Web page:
If you want to lose 10 pounds by a certain date there are, broadly speaking, two ways of going about it. You could take it slow and steady, cutting down slightly on your daily caloric intake to achieve a modest weekly weight loss, making your way to your goal weight over the course of a month or two. Or you could wait until a week or two before your target date and then give up as much food as possible, triple up on the exercise, and hope that you’ll lose weight fast enough—without literally killing yourself in the process.
Only the most imprudent among us would consciously choose the second option, right?
In this regard, stopping climate change is a lot like weight loss, according to a comment article published today in the journal Nature. The article, spearheaded by Christiana Figueres (architect of the process that lead to the Paris Climate Agreement and now vice-chair of the Global Covenant of Mayors for Climate and Energy), says that we only have three years to act if we want a smooth transition to a low-carbon economy—the socio-economic equivalent of losing weight in a slow and steady manner.
We have until 2020, say the authors—who include a number of researchers, state and local government officials (including the governor of California), and heads of climate change focused organizations—before achieving the goals laid out in the Paris Climate Agreement become almost impossible. At that point, the actions that we’d have to undertake would be drastic; the equivalent of crash dieting and hoping for the best.
“2020 is a hard deadline. There’s no turning back if we don’t bend the emissions curve within three years,” says Sharan Burrow, The General Secretary of the International Trade Union Confederation and a signatory on the article. “There are no jobs on a dead planet.”
Unlike weight loss, which is in many ways still a bit of a mystery to science, we already know how to fix climate change. We just have to lower emissions —something we’ve already started to do.
In 2016, according to the article, U.S. emissions fell 3 percent, even while the economy grew by 1.6 percent. In China, emissions fell 1 percent while the economy expanded by 6.7 percent. Curbing emissions is not an insurmountable task, and it’s not going to destroy jobs.
“We have finally realized that this is not an either-or situation,” says Figueres. “We can create jobs, we can recreate communities that have lost jobs. We can improve the quality of life in urban and rural areas and precisely by doing what we can to improve climate change.”
The authors created a six-point framework that outlines what we need to do by 2020. They call for increasing renewable energy to 30 percent of the global mix (above from the 23.7 percent it comprised in 2015). The article also calls for upgrading infrastructure—slashing building energy use and turning 3 percent of building stock into either net-zero or near net-zero emissions. Other proposals include a doubling of mass transit, an increase in the percentage of electric car sales from 1 to 15 percent annually, cutting deforestation to zero, and reducing the emissions associated with heavy industries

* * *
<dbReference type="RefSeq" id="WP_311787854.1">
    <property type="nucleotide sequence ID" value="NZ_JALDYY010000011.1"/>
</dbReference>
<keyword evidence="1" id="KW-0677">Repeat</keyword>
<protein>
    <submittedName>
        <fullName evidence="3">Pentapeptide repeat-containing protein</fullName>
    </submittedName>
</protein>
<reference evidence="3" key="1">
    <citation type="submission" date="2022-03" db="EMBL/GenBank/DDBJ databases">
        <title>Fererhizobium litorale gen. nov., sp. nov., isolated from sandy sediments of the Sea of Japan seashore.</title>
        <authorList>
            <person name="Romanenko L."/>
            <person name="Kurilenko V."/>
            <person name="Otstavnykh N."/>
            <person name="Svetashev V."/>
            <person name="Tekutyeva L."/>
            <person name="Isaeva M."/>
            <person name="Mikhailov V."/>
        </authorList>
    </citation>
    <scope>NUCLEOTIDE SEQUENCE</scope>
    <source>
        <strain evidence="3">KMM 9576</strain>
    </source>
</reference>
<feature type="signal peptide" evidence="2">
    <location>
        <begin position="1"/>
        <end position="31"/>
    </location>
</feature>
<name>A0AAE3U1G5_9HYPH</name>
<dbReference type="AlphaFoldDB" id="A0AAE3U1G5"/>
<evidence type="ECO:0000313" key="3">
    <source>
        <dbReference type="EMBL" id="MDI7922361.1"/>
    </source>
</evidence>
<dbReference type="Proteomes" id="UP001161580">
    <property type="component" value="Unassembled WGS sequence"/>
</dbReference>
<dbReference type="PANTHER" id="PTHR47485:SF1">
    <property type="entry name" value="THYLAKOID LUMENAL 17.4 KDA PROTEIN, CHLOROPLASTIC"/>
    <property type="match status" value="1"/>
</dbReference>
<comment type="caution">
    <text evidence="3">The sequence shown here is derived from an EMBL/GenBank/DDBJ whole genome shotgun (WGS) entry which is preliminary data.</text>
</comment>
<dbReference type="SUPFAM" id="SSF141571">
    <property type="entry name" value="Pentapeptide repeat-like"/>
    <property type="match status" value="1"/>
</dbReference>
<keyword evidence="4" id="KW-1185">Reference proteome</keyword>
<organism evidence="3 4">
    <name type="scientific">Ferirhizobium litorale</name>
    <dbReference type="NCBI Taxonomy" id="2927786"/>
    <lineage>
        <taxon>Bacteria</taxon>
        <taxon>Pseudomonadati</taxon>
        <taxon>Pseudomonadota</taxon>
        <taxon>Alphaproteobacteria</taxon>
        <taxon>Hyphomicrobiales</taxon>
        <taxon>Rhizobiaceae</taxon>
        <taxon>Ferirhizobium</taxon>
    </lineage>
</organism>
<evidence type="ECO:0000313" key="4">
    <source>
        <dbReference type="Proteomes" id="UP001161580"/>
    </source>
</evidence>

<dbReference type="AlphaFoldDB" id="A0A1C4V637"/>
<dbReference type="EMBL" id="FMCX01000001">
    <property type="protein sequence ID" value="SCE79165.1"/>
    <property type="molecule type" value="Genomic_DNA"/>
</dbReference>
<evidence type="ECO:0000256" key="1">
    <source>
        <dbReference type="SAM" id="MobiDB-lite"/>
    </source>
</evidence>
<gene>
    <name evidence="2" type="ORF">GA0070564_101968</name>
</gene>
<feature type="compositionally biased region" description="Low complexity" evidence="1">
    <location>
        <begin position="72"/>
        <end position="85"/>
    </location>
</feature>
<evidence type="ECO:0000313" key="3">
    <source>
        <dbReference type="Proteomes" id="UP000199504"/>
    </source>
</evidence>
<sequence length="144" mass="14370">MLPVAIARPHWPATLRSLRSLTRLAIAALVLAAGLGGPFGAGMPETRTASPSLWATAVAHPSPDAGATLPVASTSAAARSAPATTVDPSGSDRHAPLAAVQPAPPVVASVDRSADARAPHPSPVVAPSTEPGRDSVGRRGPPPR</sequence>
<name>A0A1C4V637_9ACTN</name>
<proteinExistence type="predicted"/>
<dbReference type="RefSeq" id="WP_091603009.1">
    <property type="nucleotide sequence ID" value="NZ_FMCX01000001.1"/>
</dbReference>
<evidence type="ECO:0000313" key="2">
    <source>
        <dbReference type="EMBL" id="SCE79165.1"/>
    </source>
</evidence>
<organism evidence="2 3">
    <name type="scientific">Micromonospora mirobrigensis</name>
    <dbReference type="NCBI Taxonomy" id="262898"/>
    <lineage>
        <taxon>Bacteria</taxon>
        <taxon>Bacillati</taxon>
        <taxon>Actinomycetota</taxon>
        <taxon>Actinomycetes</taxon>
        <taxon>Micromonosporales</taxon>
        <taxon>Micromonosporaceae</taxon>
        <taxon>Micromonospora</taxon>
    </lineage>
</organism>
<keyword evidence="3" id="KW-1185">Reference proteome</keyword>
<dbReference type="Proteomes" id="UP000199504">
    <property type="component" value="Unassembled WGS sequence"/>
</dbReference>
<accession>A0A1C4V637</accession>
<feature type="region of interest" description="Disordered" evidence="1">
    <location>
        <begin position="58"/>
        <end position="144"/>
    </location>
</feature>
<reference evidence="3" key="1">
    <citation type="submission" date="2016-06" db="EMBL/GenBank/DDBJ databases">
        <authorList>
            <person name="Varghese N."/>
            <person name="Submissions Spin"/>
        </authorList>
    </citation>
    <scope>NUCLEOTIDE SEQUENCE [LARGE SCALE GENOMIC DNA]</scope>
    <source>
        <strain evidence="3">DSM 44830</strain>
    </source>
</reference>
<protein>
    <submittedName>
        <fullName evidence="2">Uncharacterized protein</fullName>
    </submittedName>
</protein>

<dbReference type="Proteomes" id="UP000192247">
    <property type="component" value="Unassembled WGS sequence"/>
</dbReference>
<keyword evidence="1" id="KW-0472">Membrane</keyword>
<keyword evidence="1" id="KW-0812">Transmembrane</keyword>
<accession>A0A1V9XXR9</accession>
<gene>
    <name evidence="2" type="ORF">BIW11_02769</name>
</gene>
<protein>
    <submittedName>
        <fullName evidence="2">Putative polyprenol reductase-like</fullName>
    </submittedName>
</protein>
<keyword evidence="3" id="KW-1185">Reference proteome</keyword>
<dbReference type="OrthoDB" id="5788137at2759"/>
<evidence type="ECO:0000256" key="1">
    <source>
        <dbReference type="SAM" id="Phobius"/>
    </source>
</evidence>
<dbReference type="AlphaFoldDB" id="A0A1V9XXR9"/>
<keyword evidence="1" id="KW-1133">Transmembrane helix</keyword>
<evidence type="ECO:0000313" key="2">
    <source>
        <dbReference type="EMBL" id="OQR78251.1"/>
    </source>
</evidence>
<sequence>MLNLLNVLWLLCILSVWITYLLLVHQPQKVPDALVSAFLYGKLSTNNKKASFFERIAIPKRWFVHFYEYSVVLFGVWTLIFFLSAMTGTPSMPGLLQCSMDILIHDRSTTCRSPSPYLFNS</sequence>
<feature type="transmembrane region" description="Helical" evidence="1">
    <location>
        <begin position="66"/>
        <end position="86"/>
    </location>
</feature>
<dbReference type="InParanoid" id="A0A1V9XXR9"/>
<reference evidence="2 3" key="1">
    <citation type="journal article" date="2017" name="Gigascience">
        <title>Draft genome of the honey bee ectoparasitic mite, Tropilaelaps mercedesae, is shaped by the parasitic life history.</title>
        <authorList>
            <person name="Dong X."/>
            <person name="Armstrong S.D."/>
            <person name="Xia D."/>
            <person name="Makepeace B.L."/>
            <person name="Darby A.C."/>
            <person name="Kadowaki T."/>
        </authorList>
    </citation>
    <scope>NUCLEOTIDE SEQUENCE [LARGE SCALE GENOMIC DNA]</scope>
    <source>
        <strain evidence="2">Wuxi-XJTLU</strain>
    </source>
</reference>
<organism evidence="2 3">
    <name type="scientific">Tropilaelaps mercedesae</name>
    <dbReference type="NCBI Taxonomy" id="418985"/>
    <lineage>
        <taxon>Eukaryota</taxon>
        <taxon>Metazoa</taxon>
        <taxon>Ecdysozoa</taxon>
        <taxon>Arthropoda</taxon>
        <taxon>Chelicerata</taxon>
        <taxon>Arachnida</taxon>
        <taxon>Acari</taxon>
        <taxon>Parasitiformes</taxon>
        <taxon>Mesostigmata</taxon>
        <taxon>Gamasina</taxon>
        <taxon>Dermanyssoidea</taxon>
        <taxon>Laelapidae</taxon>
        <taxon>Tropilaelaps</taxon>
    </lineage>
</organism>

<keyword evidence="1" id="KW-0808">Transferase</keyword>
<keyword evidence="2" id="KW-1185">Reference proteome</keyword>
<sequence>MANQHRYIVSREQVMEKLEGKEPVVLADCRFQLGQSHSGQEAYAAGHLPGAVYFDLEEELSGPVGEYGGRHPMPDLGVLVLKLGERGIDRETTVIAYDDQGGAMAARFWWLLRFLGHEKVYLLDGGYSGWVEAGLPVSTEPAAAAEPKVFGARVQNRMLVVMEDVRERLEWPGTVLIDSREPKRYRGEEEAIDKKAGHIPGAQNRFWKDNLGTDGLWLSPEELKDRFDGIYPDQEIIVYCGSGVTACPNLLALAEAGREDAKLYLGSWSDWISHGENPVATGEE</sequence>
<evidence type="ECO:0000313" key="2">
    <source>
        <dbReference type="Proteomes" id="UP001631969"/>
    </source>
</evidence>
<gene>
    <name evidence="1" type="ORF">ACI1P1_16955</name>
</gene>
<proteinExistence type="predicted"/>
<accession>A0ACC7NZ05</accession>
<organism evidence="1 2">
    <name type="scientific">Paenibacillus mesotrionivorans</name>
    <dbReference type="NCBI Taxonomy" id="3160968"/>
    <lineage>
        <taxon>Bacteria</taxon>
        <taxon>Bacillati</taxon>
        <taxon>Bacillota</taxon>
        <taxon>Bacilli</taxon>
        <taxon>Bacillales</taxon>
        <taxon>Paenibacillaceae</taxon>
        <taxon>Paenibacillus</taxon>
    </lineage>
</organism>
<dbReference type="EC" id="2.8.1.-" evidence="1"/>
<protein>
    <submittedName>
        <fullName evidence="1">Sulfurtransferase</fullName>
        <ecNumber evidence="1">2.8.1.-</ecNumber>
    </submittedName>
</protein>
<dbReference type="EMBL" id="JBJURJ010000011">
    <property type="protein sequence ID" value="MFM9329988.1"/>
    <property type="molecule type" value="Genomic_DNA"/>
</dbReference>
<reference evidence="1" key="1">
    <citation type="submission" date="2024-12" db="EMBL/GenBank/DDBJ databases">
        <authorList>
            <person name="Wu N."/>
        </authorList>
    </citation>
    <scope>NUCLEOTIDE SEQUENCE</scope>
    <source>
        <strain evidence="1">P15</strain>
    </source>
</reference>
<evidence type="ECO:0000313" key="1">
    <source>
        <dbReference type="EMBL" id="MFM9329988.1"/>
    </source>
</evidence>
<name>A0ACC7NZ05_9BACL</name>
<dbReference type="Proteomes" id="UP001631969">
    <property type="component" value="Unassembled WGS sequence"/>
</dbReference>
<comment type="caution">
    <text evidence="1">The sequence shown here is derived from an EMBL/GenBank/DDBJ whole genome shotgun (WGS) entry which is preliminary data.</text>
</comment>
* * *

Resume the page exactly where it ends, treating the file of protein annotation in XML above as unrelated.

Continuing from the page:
Some of this is already happening. China has cancelled plans to build 103 coal fired plants, and Beijing has shuttered its last one, already leading to improved air quality in the city. The goal of the comment is to note what’s already happening and encourage us to keep doing what we’re already doing; we just need to do it faster.
Despite the recent withdrawal of the United States from the Paris Climate Agreement, and the fact that the comment is seen as a reminder to heads of state heading into the G20 Summit happening this July, the analysis hinges on physics, not politics. If we want to meet the target of a global temperature increase of 1.5 degrees Celsius laid out in Paris, we can safely emit between 150 and 1,050 gigatons of carbon dioxide—TOTAL—for the foreseeable human future (think millennia).
That goal is meant to keep the Earth well below an average global temperature increase of 2 degrees, which would be catastrophic. The difference between half a degree Celsius (which is about .9 degrees Fahrenheit) doesn’t seem like much—after all, who among us can tell the difference between a 71.6 F day and a 72.5 F day? The issue, of course, is that we’re not talking weather—we’re talking climate. A 1.5 degree Celsius increase will still hurt the planet (we’re already seeing these effects, as evidenced by the recent bleaching of the Great Barrier Reef) but avoiding the additional half a degree would mean sparing ourselves the worst of the warming, including an increase in sea level rise by an extra four inches and the complete destruction of the world’s coral reefs—which a quarter of the planet depends on for food and livelihood.
But even if runaway warming isn’t something you feel concerned about, there’s good reason to cut down on fossil fuel use: eventually we’re going to run out of them. Following gradual carbon cutting guidelines is just another way of planning for that eventuality.
“We’re already seeing climate devastation changing seasons, changing people’s livelihoods, and even their lives,” says Sharan Burrows. We still have time to mitigate the worst effects of global warming in a way that preserves a world worth living in, and helps our economies grow. Whether or not governments will act quickly enough is another question entirely.
Displayed with permission from Popular Science